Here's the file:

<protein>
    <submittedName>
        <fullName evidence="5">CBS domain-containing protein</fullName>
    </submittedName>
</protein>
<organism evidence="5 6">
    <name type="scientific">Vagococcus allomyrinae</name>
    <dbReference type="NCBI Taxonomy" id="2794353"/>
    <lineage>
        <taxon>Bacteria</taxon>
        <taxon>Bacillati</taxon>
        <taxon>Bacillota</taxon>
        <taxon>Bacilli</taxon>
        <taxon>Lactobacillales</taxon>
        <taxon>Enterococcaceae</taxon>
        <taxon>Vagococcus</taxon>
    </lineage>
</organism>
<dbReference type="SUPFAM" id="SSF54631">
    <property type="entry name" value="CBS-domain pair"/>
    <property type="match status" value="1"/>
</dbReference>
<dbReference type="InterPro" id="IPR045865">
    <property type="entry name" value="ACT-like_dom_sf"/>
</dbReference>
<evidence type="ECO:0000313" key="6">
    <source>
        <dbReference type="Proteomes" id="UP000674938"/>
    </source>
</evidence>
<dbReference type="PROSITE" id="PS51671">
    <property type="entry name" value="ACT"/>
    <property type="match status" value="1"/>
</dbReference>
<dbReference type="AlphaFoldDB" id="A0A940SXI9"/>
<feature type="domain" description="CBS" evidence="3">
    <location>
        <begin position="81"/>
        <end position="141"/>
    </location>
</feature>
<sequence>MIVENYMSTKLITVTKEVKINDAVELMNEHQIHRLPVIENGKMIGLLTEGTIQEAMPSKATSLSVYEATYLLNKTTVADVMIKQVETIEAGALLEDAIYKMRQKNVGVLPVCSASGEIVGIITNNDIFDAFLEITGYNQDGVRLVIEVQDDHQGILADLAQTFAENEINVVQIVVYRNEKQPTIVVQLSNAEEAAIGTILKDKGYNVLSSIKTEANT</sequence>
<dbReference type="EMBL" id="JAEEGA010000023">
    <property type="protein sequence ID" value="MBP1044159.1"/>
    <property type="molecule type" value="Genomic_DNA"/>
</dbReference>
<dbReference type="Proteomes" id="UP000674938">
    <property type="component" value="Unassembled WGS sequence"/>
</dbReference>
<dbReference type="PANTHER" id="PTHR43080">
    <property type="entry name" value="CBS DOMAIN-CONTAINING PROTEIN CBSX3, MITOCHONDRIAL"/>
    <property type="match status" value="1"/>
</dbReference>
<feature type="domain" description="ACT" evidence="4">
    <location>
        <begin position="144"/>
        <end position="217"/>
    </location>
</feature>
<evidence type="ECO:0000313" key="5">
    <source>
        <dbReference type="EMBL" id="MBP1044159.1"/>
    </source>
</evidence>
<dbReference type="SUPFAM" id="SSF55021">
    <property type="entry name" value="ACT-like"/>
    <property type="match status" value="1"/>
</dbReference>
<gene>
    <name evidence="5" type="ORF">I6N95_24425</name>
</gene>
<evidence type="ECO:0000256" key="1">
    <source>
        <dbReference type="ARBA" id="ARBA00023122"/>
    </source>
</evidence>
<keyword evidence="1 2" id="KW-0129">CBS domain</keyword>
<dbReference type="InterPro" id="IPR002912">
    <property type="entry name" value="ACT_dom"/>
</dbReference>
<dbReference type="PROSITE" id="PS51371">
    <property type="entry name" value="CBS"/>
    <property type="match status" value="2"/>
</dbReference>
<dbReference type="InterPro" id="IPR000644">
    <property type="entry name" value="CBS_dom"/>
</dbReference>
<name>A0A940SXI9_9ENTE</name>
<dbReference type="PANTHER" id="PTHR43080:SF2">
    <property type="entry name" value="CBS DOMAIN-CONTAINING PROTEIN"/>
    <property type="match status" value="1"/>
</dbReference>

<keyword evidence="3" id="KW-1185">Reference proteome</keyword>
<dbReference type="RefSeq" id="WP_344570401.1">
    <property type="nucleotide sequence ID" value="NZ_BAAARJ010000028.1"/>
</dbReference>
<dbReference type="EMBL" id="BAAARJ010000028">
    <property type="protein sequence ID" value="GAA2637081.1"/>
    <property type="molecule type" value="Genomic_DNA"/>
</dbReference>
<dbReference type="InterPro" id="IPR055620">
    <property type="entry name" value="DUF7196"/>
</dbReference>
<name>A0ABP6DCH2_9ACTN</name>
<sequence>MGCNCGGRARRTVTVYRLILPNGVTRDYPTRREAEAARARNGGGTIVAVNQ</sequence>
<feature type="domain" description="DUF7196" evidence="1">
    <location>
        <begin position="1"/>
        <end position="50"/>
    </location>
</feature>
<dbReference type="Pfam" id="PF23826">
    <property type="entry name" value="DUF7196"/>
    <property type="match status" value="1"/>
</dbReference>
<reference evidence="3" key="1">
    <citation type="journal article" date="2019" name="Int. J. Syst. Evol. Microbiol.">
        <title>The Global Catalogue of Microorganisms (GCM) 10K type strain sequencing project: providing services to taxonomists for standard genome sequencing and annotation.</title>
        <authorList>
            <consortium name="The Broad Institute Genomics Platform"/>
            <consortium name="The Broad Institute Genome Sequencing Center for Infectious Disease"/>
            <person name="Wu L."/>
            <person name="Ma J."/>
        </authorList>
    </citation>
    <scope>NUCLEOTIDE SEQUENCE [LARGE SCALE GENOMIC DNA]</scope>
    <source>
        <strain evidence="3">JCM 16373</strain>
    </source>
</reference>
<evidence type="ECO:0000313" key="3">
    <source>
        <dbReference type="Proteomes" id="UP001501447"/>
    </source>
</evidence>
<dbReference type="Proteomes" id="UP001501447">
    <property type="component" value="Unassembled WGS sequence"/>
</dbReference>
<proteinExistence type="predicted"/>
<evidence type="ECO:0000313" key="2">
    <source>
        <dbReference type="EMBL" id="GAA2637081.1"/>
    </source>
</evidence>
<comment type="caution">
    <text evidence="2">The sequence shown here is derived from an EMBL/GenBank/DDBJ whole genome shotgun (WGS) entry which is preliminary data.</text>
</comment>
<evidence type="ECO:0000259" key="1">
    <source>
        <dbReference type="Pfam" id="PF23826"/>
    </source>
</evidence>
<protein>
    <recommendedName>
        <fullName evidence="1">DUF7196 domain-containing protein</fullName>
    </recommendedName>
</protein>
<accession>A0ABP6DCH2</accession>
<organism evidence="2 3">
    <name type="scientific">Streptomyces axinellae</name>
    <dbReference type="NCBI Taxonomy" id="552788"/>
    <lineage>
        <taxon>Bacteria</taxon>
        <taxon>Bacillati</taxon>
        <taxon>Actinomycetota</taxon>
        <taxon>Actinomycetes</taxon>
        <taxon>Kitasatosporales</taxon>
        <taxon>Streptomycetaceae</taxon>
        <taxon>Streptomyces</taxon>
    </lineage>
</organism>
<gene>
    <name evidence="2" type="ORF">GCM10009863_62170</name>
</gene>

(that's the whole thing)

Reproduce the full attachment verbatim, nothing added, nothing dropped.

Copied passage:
<protein>
    <submittedName>
        <fullName evidence="5">CBS domain-containing protein</fullName>
    </submittedName>
</protein>
<organism evidence="5 6">
    <name type="scientific">Vagococcus allomyrinae</name>
    <dbReference type="NCBI Taxonomy" id="2794353"/>
    <lineage>
        <taxon>Bacteria</taxon>
        <taxon>Bacillati</taxon>
        <taxon>Bacillota</taxon>
        <taxon>Bacilli</taxon>
        <taxon>Lactobacillales</taxon>
        <taxon>Enterococcaceae</taxon>
        <taxon>Vagococcus</taxon>
    </lineage>
</organism>
<dbReference type="SUPFAM" id="SSF54631">
    <property type="entry name" value="CBS-domain pair"/>
    <property type="match status" value="1"/>
</dbReference>
<dbReference type="InterPro" id="IPR045865">
    <property type="entry name" value="ACT-like_dom_sf"/>
</dbReference>
<evidence type="ECO:0000313" key="6">
    <source>
        <dbReference type="Proteomes" id="UP000674938"/>
    </source>
</evidence>
<dbReference type="PROSITE" id="PS51671">
    <property type="entry name" value="ACT"/>
    <property type="match status" value="1"/>
</dbReference>
<dbReference type="AlphaFoldDB" id="A0A940SXI9"/>
<feature type="domain" description="CBS" evidence="3">
    <location>
        <begin position="81"/>
        <end position="141"/>
    </location>
</feature>
<sequence>MIVENYMSTKLITVTKEVKINDAVELMNEHQIHRLPVIENGKMIGLLTEGTIQEAMPSKATSLSVYEATYLLNKTTVADVMIKQVETIEAGALLEDAIYKMRQKNVGVLPVCSASGEIVGIITNNDIFDAFLEITGYNQDGVRLVIEVQDDHQGILADLAQTFAENEINVVQIVVYRNEKQPTIVVQLSNAEEAAIGTILKDKGYNVLSSIKTEANT</sequence>
<dbReference type="EMBL" id="JAEEGA010000023">
    <property type="protein sequence ID" value="MBP1044159.1"/>
    <property type="molecule type" value="Genomic_DNA"/>
</dbReference>
<dbReference type="Proteomes" id="UP000674938">
    <property type="component" value="Unassembled WGS sequence"/>
</dbReference>
<dbReference type="PANTHER" id="PTHR43080">
    <property type="entry name" value="CBS DOMAIN-CONTAINING PROTEIN CBSX3, MITOCHONDRIAL"/>
    <property type="match status" value="1"/>
</dbReference>
<feature type="domain" description="ACT" evidence="4">
    <location>
        <begin position="144"/>
        <end position="217"/>
    </location>
</feature>
<evidence type="ECO:0000313" key="5">
    <source>
        <dbReference type="EMBL" id="MBP1044159.1"/>
    </source>
</evidence>
<dbReference type="SUPFAM" id="SSF55021">
    <property type="entry name" value="ACT-like"/>
    <property type="match status" value="1"/>
</dbReference>
<gene>
    <name evidence="5" type="ORF">I6N95_24425</name>
</gene>
<evidence type="ECO:0000256" key="1">
    <source>
        <dbReference type="ARBA" id="ARBA00023122"/>
    </source>
</evidence>
<keyword evidence="1 2" id="KW-0129">CBS domain</keyword>
<dbReference type="InterPro" id="IPR002912">
    <property type="entry name" value="ACT_dom"/>
</dbReference>
<dbReference type="PROSITE" id="PS51371">
    <property type="entry name" value="CBS"/>
    <property type="match status" value="2"/>
</dbReference>
<dbReference type="InterPro" id="IPR000644">
    <property type="entry name" value="CBS_dom"/>
</dbReference>
<name>A0A940SXI9_9ENTE</name>
<dbReference type="PANTHER" id="PTHR43080:SF2">
    <property type="entry name" value="CBS DOMAIN-CONTAINING PROTEIN"/>
    <property type="match status" value="1"/>
</dbReference>

<keyword evidence="3" id="KW-1185">Reference proteome</keyword>
<dbReference type="RefSeq" id="WP_344570401.1">
    <property type="nucleotide sequence ID" value="NZ_BAAARJ010000028.1"/>
</dbReference>
<dbReference type="EMBL" id="BAAARJ010000028">
    <property type="protein sequence ID" value="GAA2637081.1"/>
    <property type="molecule type" value="Genomic_DNA"/>
</dbReference>
<dbReference type="InterPro" id="IPR055620">
    <property type="entry name" value="DUF7196"/>
</dbReference>
<name>A0ABP6DCH2_9ACTN</name>
<sequence>MGCNCGGRARRTVTVYRLILPNGVTRDYPTRREAEAARARNGGGTIVAVNQ</sequence>
<feature type="domain" description="DUF7196" evidence="1">
    <location>
        <begin position="1"/>
        <end position="50"/>
    </location>
</feature>
<dbReference type="Pfam" id="PF23826">
    <property type="entry name" value="DUF7196"/>
    <property type="match status" value="1"/>
</dbReference>
<reference evidence="3" key="1">
    <citation type="journal article" date="2019" name="Int. J. Syst. Evol. Microbiol.">
        <title>The Global Catalogue of Microorganisms (GCM) 10K type strain sequencing project: providing services to taxonomists for standard genome sequencing and annotation.</title>
        <authorList>
            <consortium name="The Broad Institute Genomics Platform"/>
            <consortium name="The Broad Institute Genome Sequencing Center for Infectious Disease"/>
            <person name="Wu L."/>
            <person name="Ma J."/>
        </authorList>
    </citation>
    <scope>NUCLEOTIDE SEQUENCE [LARGE SCALE GENOMIC DNA]</scope>
    <source>
        <strain evidence="3">JCM 16373</strain>
    </source>
</reference>
<evidence type="ECO:0000313" key="3">
    <source>
        <dbReference type="Proteomes" id="UP001501447"/>
    </source>
</evidence>
<dbReference type="Proteomes" id="UP001501447">
    <property type="component" value="Unassembled WGS sequence"/>
</dbReference>
<proteinExistence type="predicted"/>
<evidence type="ECO:0000313" key="2">
    <source>
        <dbReference type="EMBL" id="GAA2637081.1"/>
    </source>
</evidence>
<comment type="caution">
    <text evidence="2">The sequence shown here is derived from an EMBL/GenBank/DDBJ whole genome shotgun (WGS) entry which is preliminary data.</text>
</comment>
<evidence type="ECO:0000259" key="1">
    <source>
        <dbReference type="Pfam" id="PF23826"/>
    </source>
</evidence>
<protein>
    <recommendedName>
        <fullName evidence="1">DUF7196 domain-containing protein</fullName>
    </recommendedName>
</protein>
<accession>A0ABP6DCH2</accession>
<organism evidence="2 3">
    <name type="scientific">Streptomyces axinellae</name>
    <dbReference type="NCBI Taxonomy" id="552788"/>
    <lineage>
        <taxon>Bacteria</taxon>
        <taxon>Bacillati</taxon>
        <taxon>Actinomycetota</taxon>
        <taxon>Actinomycetes</taxon>
        <taxon>Kitasatosporales</taxon>
        <taxon>Streptomycetaceae</taxon>
        <taxon>Streptomyces</taxon>
    </lineage>
</organism>
<gene>
    <name evidence="2" type="ORF">GCM10009863_62170</name>
</gene>